When Lytro made their announcement on Wednesday to unveil the design and price of their new camera, I didn’t think I had more to say than I said in June. In a nutshell: Hello computational computing! It’s very cool technology. It demos well. I’m not sure, however, that posting Flash-based do-dads on Facebook allowing anybody to refocus the images after the fact is all that interesting in the long term. It feels kind of faddish. Still, impressive technology.
After a few more days of thinking about it, however, I have to say it’s very interesting that Lytro is going after the consumer market instead of trying to cater to professionals or enthusiasts. Perhaps part of their rationale for this is driven by the fact that Lytro is ventured funded and the consumer market is where the big returns are likely to be. I don’t think it’s that simple, however. I think that Lytro is making a very smart decision based on the benefits that their technology offers and the tradeoffs needed to make the technology work.
The first of these tradeoffs is resolution. The Lytro specifications talk about capturing 11 mega rays of light, but the resulting images look to provide about megapixel of detail. Maybe less. If you’ve slogged through the background material about how the tech works, this makes sense. If I had to guess, I’d say that the Lytro probably has a standard consumer 10-12 megapixel sensor behind an array of a somewhat less than a million micro lenses. Maybe fewer. There’s no free lunch here. The process of using multiple photo sites on a sensor to capture the additional data necessarily cuts down resolving ability.
The second tradeoff seems to be absolute sharpness. After working my way through the Lytro sample images again, it seems to me that while any point can be brought into acceptable focus, very few of the resulting views are really super sharp. This makes sense if you think about what Lytro is doing as stacking a bunch of focus zones. You get to take advantage of lots of depth of field, but as you know, even when you have lots of depth of field, you only get one super thin plane of tack-sharp focus in each focus zone.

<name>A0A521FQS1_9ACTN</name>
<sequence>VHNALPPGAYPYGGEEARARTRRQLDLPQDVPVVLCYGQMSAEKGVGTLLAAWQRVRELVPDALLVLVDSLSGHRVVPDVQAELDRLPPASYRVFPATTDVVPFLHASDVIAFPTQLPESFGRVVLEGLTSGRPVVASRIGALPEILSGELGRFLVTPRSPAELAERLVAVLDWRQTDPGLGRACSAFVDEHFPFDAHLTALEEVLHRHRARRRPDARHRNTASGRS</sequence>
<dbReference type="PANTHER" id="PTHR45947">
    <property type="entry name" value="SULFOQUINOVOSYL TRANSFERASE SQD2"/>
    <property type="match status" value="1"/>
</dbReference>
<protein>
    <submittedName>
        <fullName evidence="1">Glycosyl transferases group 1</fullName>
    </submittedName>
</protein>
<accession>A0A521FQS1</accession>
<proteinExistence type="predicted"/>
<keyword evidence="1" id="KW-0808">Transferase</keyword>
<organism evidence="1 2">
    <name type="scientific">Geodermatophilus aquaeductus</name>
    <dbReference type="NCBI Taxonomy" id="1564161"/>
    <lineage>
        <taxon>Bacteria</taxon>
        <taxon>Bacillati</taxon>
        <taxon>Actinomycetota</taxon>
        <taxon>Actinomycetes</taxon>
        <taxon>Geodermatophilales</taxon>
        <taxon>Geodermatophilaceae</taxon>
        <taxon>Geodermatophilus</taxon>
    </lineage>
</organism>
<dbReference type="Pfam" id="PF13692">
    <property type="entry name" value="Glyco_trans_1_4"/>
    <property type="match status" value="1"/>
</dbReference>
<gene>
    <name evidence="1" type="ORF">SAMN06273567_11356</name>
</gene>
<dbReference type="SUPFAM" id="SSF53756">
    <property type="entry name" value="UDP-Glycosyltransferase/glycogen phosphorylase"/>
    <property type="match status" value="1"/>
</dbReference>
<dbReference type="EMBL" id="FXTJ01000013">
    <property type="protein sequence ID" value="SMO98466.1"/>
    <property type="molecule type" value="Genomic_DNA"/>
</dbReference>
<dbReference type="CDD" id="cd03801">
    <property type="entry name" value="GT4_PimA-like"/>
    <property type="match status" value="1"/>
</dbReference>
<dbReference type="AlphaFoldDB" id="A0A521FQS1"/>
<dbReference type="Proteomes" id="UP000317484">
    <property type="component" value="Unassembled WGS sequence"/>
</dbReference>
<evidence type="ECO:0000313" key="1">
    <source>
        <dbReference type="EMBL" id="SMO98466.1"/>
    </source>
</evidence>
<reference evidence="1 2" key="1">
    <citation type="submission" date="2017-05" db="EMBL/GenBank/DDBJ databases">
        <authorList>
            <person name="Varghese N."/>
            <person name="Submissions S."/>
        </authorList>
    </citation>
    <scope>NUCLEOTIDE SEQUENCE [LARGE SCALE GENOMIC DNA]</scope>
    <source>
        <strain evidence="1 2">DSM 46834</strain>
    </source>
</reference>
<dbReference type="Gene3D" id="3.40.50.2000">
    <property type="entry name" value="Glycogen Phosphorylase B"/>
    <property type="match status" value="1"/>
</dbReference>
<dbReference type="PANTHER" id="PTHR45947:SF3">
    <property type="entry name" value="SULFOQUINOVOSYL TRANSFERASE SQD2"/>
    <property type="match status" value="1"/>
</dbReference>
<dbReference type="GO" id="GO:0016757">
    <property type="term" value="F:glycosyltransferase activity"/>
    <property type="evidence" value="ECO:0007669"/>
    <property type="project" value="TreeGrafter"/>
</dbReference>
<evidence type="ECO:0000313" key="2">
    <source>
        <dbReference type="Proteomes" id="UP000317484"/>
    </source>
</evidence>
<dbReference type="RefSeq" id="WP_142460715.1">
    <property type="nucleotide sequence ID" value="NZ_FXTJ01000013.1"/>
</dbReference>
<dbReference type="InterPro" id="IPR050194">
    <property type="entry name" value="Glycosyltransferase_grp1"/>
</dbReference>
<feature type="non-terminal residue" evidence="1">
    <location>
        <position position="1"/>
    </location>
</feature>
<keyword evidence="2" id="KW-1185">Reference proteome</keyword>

The third tradeoff looks to be in low-light performance. While the f/2 lens is nice and bright—and a real luxury at the price point—you’ll notice that most of the samples are taken in fairly bright light conditions. The few that are in somewhat lower light, such as the one of the rocket sculpture on the Embarcadero in SF, show quite a bit of noise, especially in the shadows. My guess is that the photo sites on the sensor aren’t all that big. After all, you need lots of them behind each micro lens to capture all those rays of light in the light field.
Like many choices in technology, these tradeoffs aren’t inherently good or bad. Furthermore, the first and third tradeoffs will be minimized over time by the rapid progress in both the ability to squish more pixels on sensor and make them less noisy. The second tradeoff can probably be addressed over time as well with more refined implementations of the basic approach. This is the first almost-shipping version, after all. Give it 5 or 10 years and lets see what happens.
Right now, for the kinds of things I use a camera for, the tradeoffs are a net negative. They may be a net negative for you as well, at least if you were to use this as your only camera. Here’s the thing that’s so easy for avid photographers to forget: Your average Jane or Joe on the street doesn’t want to fiddle with camera controls and—thanks to modern exposure systems that take care of aperture and shutter speed—lag and error in camera focusing is the number one barrier to getting a decent photo that captures the memory they want to make.
The Lytro takes care of that and the tradeoffs needed to do it don’t even matter to the average person that wants to use a camera. Just enough resolution to put online or make a 4" print? That’s fine. That’s the only way the photo was going to be used anyway. Sharpness that’s not super tack sharp, but only acceptable? Sure! It’s all worth it to never have to worry about focus again. In fact, I can’t help but think that the beautiful and non-camera like design of the Lytro with its emphasis on the shutter release might just be the ultimate implementation of George Eastman’s 1888 promise: “You push the button, we do the rest”.
It’s brilliant. I’m not going to rush out and get one, but I think that they’ll do well with it. I hope so. After all, one of the most noble things we do with cameras is capture memories and I think the Lytro will help more people do that.
I still think, however, that the embedded Flash-based living pictures thing is a gimmick.